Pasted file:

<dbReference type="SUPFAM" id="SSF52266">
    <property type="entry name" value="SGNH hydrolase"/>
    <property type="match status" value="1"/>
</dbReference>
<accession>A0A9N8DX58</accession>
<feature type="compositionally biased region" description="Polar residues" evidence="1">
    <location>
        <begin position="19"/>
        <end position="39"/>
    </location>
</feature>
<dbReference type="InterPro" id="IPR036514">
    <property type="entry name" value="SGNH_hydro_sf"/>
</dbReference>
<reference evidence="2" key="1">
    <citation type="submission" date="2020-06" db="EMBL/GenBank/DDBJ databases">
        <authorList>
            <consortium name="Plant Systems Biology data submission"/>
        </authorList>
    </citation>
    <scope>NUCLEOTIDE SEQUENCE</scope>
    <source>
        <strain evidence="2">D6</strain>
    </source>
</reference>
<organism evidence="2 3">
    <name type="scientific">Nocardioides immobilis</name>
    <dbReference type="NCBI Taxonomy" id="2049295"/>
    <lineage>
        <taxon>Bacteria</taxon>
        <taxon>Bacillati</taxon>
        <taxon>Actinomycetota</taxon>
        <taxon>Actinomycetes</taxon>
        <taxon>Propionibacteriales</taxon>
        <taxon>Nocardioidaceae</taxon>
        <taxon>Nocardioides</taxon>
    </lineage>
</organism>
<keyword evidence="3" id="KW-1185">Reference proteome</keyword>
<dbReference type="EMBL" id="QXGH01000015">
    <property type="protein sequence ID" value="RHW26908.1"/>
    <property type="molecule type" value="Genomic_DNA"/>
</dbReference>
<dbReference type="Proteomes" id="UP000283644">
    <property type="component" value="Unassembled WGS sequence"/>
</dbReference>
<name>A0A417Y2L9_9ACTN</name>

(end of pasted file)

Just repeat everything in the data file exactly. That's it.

<dbReference type="SUPFAM" id="SSF52266">
    <property type="entry name" value="SGNH hydrolase"/>
    <property type="match status" value="1"/>
</dbReference>
<accession>A0A9N8DX58</accession>
<feature type="compositionally biased region" description="Polar residues" evidence="1">
    <location>
        <begin position="19"/>
        <end position="39"/>
    </location>
</feature>
<dbReference type="InterPro" id="IPR036514">
    <property type="entry name" value="SGNH_hydro_sf"/>
</dbReference>
<reference evidence="2" key="1">
    <citation type="submission" date="2020-06" db="EMBL/GenBank/DDBJ databases">
        <authorList>
            <consortium name="Plant Systems Biology data submission"/>
        </authorList>
    </citation>
    <scope>NUCLEOTIDE SEQUENCE</scope>
    <source>
        <strain evidence="2">D6</strain>
    </source>
</reference>
<organism evidence="2 3">
    <name type="scientific">Nocardioides immobilis</name>
    <dbReference type="NCBI Taxonomy" id="2049295"/>
    <lineage>
        <taxon>Bacteria</taxon>
        <taxon>Bacillati</taxon>
        <taxon>Actinomycetota</taxon>
        <taxon>Actinomycetes</taxon>
        <taxon>Propionibacteriales</taxon>
        <taxon>Nocardioidaceae</taxon>
        <taxon>Nocardioides</taxon>
    </lineage>
</organism>
<keyword evidence="3" id="KW-1185">Reference proteome</keyword>
<dbReference type="EMBL" id="QXGH01000015">
    <property type="protein sequence ID" value="RHW26908.1"/>
    <property type="molecule type" value="Genomic_DNA"/>
</dbReference>
<dbReference type="Proteomes" id="UP000283644">
    <property type="component" value="Unassembled WGS sequence"/>
</dbReference>
<name>A0A417Y2L9_9ACTN</name>